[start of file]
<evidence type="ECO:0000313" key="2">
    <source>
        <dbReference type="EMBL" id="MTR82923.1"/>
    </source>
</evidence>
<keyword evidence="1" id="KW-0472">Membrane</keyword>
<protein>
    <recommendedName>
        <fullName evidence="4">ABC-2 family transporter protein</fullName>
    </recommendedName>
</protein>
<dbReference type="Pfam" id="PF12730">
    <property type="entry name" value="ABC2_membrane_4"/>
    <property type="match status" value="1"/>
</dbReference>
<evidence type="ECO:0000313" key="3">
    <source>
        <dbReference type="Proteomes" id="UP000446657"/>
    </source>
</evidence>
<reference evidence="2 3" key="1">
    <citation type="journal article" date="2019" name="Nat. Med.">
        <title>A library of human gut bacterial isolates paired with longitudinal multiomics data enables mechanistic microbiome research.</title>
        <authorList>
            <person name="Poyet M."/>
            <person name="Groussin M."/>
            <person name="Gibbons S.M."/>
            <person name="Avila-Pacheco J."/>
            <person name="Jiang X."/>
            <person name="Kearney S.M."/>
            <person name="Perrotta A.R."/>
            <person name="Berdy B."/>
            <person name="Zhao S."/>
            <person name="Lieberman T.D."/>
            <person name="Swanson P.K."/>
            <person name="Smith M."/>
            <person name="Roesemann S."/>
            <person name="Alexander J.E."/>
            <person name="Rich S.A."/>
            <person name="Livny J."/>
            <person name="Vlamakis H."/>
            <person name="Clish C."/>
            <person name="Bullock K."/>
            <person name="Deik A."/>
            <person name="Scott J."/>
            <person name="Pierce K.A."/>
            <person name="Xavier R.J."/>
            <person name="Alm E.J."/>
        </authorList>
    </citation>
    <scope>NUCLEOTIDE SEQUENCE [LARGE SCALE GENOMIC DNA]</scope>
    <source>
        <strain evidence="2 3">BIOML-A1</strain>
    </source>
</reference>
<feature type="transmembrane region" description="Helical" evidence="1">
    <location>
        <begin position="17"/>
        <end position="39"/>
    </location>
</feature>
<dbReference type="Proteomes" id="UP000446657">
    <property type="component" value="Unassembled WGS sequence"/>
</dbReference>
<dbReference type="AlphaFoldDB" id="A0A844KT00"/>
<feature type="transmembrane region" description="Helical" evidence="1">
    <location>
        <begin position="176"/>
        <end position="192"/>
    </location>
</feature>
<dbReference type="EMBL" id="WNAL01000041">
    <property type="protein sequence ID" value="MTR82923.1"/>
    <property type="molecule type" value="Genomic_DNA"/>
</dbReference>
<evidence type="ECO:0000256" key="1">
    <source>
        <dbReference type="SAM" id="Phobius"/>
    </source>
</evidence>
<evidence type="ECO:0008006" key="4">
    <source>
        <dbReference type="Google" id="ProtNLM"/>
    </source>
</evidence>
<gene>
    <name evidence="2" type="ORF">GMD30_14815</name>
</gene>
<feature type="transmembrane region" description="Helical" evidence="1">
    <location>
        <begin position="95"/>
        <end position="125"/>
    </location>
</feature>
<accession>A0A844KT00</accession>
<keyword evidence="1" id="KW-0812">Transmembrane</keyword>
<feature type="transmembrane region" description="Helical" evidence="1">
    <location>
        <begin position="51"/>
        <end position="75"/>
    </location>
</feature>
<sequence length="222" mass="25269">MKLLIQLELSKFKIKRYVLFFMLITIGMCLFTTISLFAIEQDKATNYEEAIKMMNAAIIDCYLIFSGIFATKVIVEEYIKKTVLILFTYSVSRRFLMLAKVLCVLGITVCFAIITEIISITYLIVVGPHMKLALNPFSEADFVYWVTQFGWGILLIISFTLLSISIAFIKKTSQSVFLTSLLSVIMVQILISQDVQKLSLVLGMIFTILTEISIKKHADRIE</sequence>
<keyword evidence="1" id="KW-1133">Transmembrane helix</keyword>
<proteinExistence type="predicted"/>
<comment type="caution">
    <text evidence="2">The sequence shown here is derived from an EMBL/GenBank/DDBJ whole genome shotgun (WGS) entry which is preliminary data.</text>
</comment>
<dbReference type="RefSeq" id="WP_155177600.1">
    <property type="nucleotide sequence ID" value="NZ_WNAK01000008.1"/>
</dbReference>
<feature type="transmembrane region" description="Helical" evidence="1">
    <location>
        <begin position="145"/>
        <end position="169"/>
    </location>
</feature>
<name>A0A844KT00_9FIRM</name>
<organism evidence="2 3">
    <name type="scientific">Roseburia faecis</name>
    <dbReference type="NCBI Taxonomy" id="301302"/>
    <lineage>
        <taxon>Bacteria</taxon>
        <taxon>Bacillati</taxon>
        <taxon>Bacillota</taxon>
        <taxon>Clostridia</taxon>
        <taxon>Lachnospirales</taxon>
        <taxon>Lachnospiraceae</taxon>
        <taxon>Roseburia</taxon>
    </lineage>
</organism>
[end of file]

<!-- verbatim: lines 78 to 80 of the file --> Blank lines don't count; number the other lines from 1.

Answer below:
        <dbReference type="SAM" id="Phobius"/>
    </source>
</evidence>